Smart Fetch in Dream PetHouse: Enhancing Social Performance
Innovation. It was our goal when we started designing Dream PetHouse, and one of the areas we focused on was the social experience. In Dream PetHouse, now available on iOS, you can collect, feed and grow some of the cutest pets on mobile, all in your own unique treehouse.
A core component of the game is visiting friends. In other mobile games, we noticed it was a chore to visit friends, so we sought to build a seamless, efficient social mechanic. We knew our players would be eager to share their trees with their friends, so we placed an emphasis on improving social performance.
There was just one problem. Providing social engagement on mobile is difficult. Mobile players are on the move, they’re multi-tasking, they’re distracted, there’s no browser tab to jump to and they don’t have much time or patience to wait for a social visit. The only way to encourage more social interaction was to make it nearly instantaneous. After all, that stoplight is turning green in 3..2..1..*
Achieving instantaneous social visits is challenging. It’s even harder when complying with Apple’s 3G download limit. We needed to find a way to expedite social visits, download normal gameplay assets and keep the bundle under 20MB.
In the spirit of Zynga’s canine roots, we created “Smart Fetch”. Here’s how it works:
When players download Dream PetHouse, our bundle only includes the first six pets, one tree and one set of fruit. Not only do we rely on background downloading for game assets, we thought we could use it as an opportunity to improve the speed of social visits.
Since it takes several seconds to get data about your neighbor every time you visit, we pre-fetch user information for neighbors in the background and during normal gameplay. Initially, we were worried about performance issues and network bottlenecking. However, in our tests, Zynga’s asynchronous server model proved resilient under this method. We also enhanced it to put in protections so that Smart Fetch works as seamlessly as possible. When a player’s session starts, session data is loaded first and the social data is secondary.
Following the session data, the social data for Chipper, our wuvable Dream Pethouse mascot, is loaded followed by the general social data. The social data is broken down further into two tracks: community neighbors (random players) and actual neighbors that have previously accepted your invite or request. On the first call, Chipper’s tree is returned as are the ZIDs (a player’s unique Zynga ID that is consistent across all Zynga games they play) of your friends. The order of your friend’s ZIDs is randomized so you don’t always get the same friends in the same order. Once the list of ZIDs is returned the client, it then incrementally requests subsets of friends. The data for the subsets of friends is returned incrementally to avoid related performance issues such as a large HTTP response. We didn’t want to grab all of your friend’s data at once and this also allows the player to visit their first few friends while downloading the data for the next group of friends. By the time players reach that next group of friends, their data will already be downloaded, and so on. When fetching community members (non-neighbors) the server decides who to send to players and knows which members players already have to avoid duplicates.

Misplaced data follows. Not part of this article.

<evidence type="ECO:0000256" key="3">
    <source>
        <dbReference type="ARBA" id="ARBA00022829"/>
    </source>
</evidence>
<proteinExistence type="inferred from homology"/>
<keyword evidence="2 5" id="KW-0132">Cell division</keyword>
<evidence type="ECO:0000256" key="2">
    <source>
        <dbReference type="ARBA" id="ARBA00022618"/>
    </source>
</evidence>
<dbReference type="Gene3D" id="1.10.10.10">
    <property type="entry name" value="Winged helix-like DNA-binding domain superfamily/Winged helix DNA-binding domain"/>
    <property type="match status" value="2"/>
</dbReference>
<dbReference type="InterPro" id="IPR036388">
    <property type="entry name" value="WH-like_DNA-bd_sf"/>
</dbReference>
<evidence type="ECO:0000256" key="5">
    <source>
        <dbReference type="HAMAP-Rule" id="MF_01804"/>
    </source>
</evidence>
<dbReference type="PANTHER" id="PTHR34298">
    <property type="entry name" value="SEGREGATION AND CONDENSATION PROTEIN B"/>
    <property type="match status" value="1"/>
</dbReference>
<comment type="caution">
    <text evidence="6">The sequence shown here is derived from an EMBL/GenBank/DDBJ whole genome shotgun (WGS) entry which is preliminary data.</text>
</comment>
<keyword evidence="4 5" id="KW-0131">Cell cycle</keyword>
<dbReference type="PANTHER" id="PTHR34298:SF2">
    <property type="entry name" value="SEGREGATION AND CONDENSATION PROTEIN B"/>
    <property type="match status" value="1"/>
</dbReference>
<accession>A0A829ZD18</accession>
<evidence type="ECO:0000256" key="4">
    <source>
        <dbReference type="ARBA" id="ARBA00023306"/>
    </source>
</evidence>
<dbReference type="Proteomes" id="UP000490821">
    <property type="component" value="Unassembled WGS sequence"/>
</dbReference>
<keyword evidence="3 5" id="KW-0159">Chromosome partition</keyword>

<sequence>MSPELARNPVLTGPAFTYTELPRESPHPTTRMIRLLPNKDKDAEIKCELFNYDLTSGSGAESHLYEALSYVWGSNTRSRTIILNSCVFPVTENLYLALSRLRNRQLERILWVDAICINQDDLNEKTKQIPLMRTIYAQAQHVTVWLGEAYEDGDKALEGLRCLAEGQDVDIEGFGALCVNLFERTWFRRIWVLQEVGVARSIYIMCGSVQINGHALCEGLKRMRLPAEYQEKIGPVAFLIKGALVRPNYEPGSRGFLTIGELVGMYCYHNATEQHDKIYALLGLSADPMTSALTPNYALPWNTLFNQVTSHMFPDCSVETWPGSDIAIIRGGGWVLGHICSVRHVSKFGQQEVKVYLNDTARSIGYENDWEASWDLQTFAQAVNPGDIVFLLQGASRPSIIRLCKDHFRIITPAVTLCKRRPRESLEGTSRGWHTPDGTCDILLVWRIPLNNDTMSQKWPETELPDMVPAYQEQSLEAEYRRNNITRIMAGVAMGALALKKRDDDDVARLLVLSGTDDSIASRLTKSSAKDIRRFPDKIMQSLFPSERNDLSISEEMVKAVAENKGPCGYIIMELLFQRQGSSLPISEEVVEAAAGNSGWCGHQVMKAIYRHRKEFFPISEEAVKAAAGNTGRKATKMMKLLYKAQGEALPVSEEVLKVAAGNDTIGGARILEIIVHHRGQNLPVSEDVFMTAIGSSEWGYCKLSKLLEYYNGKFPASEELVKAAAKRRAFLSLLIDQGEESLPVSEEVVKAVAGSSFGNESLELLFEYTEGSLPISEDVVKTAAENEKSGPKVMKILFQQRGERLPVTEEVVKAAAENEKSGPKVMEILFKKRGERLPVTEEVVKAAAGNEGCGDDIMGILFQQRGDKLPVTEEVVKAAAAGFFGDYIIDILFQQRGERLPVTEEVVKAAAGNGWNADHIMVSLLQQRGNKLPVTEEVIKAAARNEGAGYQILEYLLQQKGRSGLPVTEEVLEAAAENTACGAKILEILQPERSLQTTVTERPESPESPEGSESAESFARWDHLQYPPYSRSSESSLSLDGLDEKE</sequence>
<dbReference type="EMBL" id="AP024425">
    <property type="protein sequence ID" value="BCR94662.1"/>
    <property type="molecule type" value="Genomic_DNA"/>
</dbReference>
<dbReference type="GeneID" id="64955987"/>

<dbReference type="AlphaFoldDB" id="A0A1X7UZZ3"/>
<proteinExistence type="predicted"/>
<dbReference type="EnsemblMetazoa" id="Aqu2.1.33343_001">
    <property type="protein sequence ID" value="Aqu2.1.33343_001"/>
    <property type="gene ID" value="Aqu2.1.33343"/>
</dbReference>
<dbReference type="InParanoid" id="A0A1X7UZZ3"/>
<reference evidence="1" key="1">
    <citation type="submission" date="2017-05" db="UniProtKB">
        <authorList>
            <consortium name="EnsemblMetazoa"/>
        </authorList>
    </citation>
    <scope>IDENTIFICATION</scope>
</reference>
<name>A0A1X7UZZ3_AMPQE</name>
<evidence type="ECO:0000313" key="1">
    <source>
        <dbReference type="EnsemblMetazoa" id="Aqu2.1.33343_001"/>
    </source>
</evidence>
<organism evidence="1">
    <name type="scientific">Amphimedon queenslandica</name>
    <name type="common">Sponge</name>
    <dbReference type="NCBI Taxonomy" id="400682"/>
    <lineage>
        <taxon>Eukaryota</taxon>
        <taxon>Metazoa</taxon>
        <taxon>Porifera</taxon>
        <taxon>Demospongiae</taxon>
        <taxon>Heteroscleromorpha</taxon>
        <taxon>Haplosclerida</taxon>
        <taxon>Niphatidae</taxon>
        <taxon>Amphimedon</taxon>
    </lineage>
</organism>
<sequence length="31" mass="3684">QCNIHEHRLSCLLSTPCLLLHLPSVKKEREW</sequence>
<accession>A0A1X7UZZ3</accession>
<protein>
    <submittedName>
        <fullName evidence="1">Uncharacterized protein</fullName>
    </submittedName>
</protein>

With the data pre-fetched, the second bottleneck we found was loading the “Visiting Scene” using the cached data. We decided to take an asynchronous asset loading approach. In this design, only two assets block the scene loading process – the tree and the background. Since they’re both customizable, we didn’t want users to see the placeholder tree and placeholder background loading and have them change colors to the selected tree and background. But all other assets in the scene – pets, house, bridges – are loaded on-demand; we have placeholder assets, that are relatively low quality, which may show briefly if this process takes too long. We were willing to show these low quality images, because in practice they are only shown briefly, if at all. Further, following conventional rules, the data amount makes it fast too. Assuming it’s a smaller tree, it will load quicker. The overall effect is that when you tap the “Next” button to go to the next tree, there will be minimal delay.
We are just now seeing the benefits of the Smart Fetch in the hands of our players. Not only is player feedback encouraging, but the tech has held up well under multiple server spikes and increased traffic. We are committed to using it in the future to increase social engagement across our games. In fact, it’s even helping with the design of our next title because if we know that a slow, cumbersome social experience will not inhibit our players, we can more predictably develop and expand the social features as fundamental to the normal gameplay.
Be sure to check out Dream PetHouse here, and sound off in the comments with any questions.
Co-author: Antony Yang
William Fong also contributed to this post
*Safety disclaimer: Zynga does not condone enjoyment of Dream PetHouse while driving. At least park first.